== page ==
Credit markets, though harder to follow than equity markets, provide clearer signs of looming economic decline.
What executive isn’t challenged by the daily barrage of conflicting economic reports attempting to clarify the question of the hour: will the global recovery build or lapse into another recession? Indeed, executives around the world are evenly split on the topic. And while the savviest executives and investors know better than to get caught up in the short-term fluctuations of the economy, many others, looking for evidence of longer-term trends, still fixate on movements in the equity markets.
They shouldn’t. The fact is that those markets, well analyzed as they are, don’t predict downturns effectively. Credit markets are a better place to look for signs of impending trouble, in no small part because they have been at the core of most financial crises and recessions for hundreds of years. Parsing the credit markets isn’t easy—there’s no single number remotely like a share price to monitor, and there are many moving parts. But for executives willing to take the time to understand the relationship between the financial and real economies, the credit markets can provide clearer indicators that a recession is on the horizon.
Collective wisdom falls short
Subscribers to the theory that markets process all information efficiently would argue that equity investors should be in very good shape to recognize early indications of a looming downturn. If that were indeed the case, current market valuations might inspire confidence. Our model of the equity markets suggests that their current levels in Europe and the United States are reasonably consistent with the intrinsic value of equities, given long-term profit trends and current rates of interest and inflation. And since equity markets do a reasonably good job of tracking long-term economic fundamentals, investors can expect longer-term returns—dividends and share price appreciation—that are in line with historical real returns, in the range of 6 to 7 percent.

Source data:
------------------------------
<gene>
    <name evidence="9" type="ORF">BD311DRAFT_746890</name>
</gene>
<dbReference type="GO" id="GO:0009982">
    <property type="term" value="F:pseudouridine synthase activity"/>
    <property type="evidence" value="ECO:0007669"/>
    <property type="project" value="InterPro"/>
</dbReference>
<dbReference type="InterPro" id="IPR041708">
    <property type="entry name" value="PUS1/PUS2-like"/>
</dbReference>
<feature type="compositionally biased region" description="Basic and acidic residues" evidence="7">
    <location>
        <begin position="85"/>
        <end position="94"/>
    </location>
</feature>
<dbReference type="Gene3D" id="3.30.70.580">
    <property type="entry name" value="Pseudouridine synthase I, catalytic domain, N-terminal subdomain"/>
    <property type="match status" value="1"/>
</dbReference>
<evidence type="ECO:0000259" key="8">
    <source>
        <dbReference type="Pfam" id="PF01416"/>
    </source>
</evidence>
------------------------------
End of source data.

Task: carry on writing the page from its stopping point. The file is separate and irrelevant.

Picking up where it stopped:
Of course, the fact that the stock market is currently in line with the long-term trend doesn’t rule out the possibility of major fluctuations on the way to the longer term. The performance of equity markets shows that they have not been a good predictor of past recessions. Indeed, during every major recession since the early 1970s, most of the decline in the S&P 500 index occurred after the economy had already slowed (Exhibit 1). For example, the major decline in the S&P 500 index during the 2007–09 recession didn’t occur until the third quarter of 2008, although the recession officially began in December 2007, and clear signs of problems appeared in mid-2007. Our analysis suggests that the equity markets give too much weight to current economic activity rather than to the situation likely to materialize in a couple of months or even a year.
Moreover, when the index’s value does drop during nonrecessionary periods, this rarely signals a coming downturn. In the past 30 years, there have been few major declines in the market outside of recessions (Exhibit 2). Even an extreme case, such as the 20 percent drop during a couple of days in 1987, didn’t portend a systemic downturn, and the index was back to normal a mere two months later. In the past, such market fluctuations have been caused mostly by forces that didn’t have anything to do with the real economy—and any effect they had dissipated very quickly. Equity markets played the more typical role of bystander, buffeted by and reacting to economic events rather than anticipating them.
While the equity markets may not predict economic trends well, their depth does provide investors with liquidity, so they generally continue to function smoothly even in difficult times. Investors were able to go on buying and selling shares in most companies at reasonable prices throughout the crisis. During that time, the S&P 500’s long-term trend value—the value you would expect to see if you were confident that the economy would recover to its long-term trend within several years—stood at about 1,100–1,300. Therefore, no one should have been surprised to see a drop to the 900–1,000 level, given uncertainty about the depth and duration of the recession. Although the S&P 500 index eventually dropped below 900 in the first quarter of 2008, it didn’t stay there long; investors realized that a broad market level below 900 reflected unreasonable pessimism.